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Year-end M&A frenzy: What's the big rush?

Jo Maitland

In the past 48 hours, Seagate Technology announced its intention to acquire Maxtor Corp. for $1.9 billion, and IBM has gobbled up two software companies, Micromuse Inc. and Bowstreet Inc. for a little under a billion dollars in total. And there's still time for more.

Don't these guys want to go home!?

The answer, according to Wall Street aficionados, is yes, but not until they've got their bonuses!

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Investment bankers, who are the oil behind these deals, get paid a bonus based on how much profit their firm has made during the year from mergers and acquisitions. Letting a deal slide into next year means a smaller bonus right before the holidays. And bah humbug to that!

Apparently, the market tends to do better at the end of the year, too, as investors are a little more amiable to transactions. Maxtor's shares surged up $2, or 44%, to $6.52 after the deal was announced. Seagate was up 50 cents, or 2.6%, to trade at $19.10. And IBM and Micromuse shares bumped up, too.

There are always exceptions, of course. Symantec Corp.'s surprise acquisition of Veritas Software Inc. this time last year was a little too surprising for most people. Symantec's stock price took a hit at the time and has been in the doldrums ever since. But generally speaking, analysts say year-end deals are well received.

Another reason to close acquisitions before the new year is to have the company's full-year results include transactions so that the firm can start with a clean slate at the beginning of the year.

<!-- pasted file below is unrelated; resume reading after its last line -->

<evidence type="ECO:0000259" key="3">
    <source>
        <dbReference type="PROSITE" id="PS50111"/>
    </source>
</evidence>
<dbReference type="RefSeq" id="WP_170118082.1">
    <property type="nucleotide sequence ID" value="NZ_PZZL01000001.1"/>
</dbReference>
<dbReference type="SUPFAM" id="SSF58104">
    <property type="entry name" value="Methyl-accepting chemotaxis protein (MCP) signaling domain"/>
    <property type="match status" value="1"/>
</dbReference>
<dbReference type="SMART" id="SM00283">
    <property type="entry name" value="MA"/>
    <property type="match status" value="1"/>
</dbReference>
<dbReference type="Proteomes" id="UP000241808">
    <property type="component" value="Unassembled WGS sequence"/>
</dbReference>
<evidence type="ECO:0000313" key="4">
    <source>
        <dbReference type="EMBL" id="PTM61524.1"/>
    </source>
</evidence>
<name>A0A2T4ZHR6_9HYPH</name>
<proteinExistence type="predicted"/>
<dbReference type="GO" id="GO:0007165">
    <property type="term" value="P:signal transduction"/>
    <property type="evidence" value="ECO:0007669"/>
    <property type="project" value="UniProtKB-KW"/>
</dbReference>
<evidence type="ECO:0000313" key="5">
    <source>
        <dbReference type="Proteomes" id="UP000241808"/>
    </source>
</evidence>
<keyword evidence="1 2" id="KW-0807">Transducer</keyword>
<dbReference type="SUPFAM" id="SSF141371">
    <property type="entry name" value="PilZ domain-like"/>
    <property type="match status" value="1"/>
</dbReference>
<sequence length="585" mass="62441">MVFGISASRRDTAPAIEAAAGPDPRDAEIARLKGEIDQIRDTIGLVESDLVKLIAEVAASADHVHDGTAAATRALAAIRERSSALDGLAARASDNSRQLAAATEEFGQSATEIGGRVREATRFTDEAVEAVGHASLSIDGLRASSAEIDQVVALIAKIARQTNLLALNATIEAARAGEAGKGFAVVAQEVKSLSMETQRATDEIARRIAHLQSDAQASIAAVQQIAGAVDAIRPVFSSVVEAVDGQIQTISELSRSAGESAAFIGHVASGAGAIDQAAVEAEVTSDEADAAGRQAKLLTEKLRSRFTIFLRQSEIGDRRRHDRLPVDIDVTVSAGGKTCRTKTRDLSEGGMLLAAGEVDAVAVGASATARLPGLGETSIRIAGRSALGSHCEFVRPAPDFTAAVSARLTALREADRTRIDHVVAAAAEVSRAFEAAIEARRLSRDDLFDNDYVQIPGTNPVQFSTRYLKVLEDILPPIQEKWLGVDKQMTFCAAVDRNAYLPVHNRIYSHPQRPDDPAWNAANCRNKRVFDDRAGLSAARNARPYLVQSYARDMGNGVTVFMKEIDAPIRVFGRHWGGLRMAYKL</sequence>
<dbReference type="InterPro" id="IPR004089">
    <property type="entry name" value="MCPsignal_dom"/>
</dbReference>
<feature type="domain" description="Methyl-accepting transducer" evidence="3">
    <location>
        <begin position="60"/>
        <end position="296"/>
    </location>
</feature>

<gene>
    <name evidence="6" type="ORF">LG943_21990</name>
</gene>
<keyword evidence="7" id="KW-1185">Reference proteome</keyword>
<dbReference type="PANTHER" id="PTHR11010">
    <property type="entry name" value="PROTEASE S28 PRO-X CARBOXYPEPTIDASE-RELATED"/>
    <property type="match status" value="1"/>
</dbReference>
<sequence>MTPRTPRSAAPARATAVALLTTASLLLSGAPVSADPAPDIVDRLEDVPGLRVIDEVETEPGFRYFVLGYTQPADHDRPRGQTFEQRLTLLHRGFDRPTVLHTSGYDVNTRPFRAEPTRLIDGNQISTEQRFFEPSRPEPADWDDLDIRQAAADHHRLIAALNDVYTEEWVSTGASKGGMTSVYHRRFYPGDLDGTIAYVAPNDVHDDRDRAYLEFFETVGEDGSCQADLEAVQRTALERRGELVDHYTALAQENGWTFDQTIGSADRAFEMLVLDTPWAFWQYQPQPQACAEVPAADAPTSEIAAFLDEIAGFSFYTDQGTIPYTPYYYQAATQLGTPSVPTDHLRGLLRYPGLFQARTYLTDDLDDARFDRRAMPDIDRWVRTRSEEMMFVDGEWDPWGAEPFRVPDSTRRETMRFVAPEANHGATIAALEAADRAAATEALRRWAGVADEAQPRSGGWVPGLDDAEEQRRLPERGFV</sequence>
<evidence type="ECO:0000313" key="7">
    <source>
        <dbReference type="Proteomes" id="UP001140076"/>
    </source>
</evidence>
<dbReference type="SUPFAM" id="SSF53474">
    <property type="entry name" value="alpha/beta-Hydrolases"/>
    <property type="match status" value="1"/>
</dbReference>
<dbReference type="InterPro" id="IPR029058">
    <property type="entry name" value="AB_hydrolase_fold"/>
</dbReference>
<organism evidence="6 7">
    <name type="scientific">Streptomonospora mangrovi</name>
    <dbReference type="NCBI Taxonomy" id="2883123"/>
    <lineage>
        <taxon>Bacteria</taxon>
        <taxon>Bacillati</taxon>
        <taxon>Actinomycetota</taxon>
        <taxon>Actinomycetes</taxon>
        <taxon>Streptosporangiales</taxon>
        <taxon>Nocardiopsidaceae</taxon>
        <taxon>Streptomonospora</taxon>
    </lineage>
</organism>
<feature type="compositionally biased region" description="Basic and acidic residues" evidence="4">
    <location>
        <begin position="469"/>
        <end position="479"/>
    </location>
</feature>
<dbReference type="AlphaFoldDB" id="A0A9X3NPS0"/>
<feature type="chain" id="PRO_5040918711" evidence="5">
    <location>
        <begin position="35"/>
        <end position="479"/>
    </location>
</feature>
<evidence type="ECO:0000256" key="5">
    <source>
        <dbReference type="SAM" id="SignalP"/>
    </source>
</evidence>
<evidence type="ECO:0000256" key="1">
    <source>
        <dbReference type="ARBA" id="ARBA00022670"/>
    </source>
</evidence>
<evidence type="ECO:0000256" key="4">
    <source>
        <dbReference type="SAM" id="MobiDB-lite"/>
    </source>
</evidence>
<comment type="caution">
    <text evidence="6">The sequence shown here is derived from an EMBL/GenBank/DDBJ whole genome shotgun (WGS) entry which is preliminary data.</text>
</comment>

"You know how the market has performed, how you have performed, how much you have left to play with and how much rebalancing you will have to do at the beginning of the new year," says Steve Burg, analyst with Punk, Ziegel & Co.

Furthermore, every deal has tax implications and there could be certain breaks if a deal is done before year-end, but there are no specific tax laws that would apply universally.

Psychology presumably plays an important role, too. Starting the year moving ahead on a different path, versus back at the negotiating table, satisfies our longing for something new.

As an aside note to storage watchers, IBM's acquisition of Micromuse is similar to EMC Corp.'s purchase of network management company, System Management Arts Inc. It'll be interesting to see where Micromuse lands inside IBM and if Big Blue plans to do any kind of integration between storage and network management, as EMC has talked about.

Related Topics: Storage vendors, VIEW ALL TOPICS

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